MARK: Yeah! Both articles speak to the idea of treating residential schools like they only existed in the past. And Canadians love a chance to forgive ourselves. We’re less concerned with the transition out of residential school systems, and how much racism and damage happened in that situation. Everything didn’t just end when the last residential school closed. Again, it’s just flattening a narrative.

CBC Article: Vehicle torched, lobster pounds storing Mi'kmaw catches trashed during night of unrest in N.S.

When we talked about the Boldt Decision and how the judge decided on fishing rights for Indigenous peoples in America, it reminded me of the CBC article talking about the Mi’kmaq lobster disputes in Nova Scotia. Canadian media didn’t know how to approach what was basically terrorism by white fisherman. So much of this results from an educational system where we’ve been taught this flat story, flat story, flat story. How different would it be if there was an understanding of the complexity of all this, for the Mi’kmaq and for our case, the Coast Salish?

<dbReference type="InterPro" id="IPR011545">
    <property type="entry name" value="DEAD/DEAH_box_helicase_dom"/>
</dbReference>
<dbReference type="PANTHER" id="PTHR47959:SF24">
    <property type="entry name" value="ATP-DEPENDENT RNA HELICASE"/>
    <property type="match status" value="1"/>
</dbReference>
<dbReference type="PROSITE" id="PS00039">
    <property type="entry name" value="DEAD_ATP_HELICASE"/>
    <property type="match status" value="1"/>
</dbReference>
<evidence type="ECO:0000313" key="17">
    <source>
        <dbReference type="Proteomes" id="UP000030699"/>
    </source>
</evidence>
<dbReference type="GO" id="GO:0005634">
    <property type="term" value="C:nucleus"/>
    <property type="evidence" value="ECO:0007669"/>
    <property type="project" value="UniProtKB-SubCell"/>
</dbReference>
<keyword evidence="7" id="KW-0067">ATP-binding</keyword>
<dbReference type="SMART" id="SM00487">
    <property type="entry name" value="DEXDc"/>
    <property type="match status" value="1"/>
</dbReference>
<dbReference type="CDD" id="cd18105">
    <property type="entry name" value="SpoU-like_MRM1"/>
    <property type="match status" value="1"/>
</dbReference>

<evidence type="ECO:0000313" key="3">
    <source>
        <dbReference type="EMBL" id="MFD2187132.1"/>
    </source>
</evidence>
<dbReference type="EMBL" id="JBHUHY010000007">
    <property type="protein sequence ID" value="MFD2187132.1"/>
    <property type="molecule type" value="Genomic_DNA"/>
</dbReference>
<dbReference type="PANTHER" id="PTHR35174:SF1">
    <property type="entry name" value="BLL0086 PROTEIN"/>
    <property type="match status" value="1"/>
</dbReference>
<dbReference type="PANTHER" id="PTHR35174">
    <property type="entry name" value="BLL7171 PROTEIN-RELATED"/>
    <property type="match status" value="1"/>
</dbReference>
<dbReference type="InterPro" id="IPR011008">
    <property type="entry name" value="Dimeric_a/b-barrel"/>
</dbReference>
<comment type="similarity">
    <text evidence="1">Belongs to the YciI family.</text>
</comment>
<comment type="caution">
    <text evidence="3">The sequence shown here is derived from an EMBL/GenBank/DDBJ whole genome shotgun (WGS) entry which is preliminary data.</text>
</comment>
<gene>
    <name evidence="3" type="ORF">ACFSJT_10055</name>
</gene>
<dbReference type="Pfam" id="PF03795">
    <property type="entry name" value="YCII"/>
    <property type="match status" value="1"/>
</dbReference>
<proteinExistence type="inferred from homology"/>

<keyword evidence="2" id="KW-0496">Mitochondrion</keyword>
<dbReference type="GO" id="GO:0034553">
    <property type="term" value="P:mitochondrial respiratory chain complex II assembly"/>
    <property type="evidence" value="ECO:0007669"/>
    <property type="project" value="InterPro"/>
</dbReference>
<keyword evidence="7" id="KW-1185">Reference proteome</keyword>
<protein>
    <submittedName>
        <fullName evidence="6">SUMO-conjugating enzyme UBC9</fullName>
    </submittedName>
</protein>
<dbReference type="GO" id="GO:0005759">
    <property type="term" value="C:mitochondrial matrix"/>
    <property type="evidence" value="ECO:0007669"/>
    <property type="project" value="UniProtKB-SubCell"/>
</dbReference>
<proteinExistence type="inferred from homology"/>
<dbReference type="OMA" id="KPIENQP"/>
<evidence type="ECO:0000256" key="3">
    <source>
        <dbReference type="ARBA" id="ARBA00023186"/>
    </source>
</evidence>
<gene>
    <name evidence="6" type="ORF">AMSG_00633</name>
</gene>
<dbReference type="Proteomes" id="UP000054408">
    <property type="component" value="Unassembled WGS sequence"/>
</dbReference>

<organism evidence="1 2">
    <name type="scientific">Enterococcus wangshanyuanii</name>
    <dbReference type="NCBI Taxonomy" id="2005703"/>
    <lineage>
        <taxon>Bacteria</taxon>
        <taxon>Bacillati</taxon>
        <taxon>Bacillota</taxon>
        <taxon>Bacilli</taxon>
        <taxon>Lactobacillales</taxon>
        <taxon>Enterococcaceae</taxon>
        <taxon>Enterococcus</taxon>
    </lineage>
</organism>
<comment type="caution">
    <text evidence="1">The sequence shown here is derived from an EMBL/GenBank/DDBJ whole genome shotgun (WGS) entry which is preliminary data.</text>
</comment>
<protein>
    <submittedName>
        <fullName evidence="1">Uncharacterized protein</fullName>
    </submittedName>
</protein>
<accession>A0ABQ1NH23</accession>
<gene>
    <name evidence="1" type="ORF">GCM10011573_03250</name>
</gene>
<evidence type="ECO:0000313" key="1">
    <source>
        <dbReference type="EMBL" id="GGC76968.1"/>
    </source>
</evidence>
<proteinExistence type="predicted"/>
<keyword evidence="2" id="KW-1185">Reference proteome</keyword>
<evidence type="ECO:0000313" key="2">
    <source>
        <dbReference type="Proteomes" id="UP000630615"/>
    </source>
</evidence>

Exploring histories of white supremacy

ERIN: I want to shout out a different article from one of Mona’s classes. It’s “‘The children show unmistakable signs of Indian blood’: Indigenous children attending public schools in British Columbia, 1872-1925” by Sean Carleton (2021). He writes about the history of Indigenous children that attended public schools in British Columbia. It was an interesting read for me not having known a lot about how public schools were established here. The stories of those children and the adults (Indigenous and settler) that facilitated their enrollment in those public schools added another dimension to that normally flat story you’re talking about, Mark. The histories of white supremacy and those fighting against it in the world of education don’t all follow the singular residential school narrative that gets told.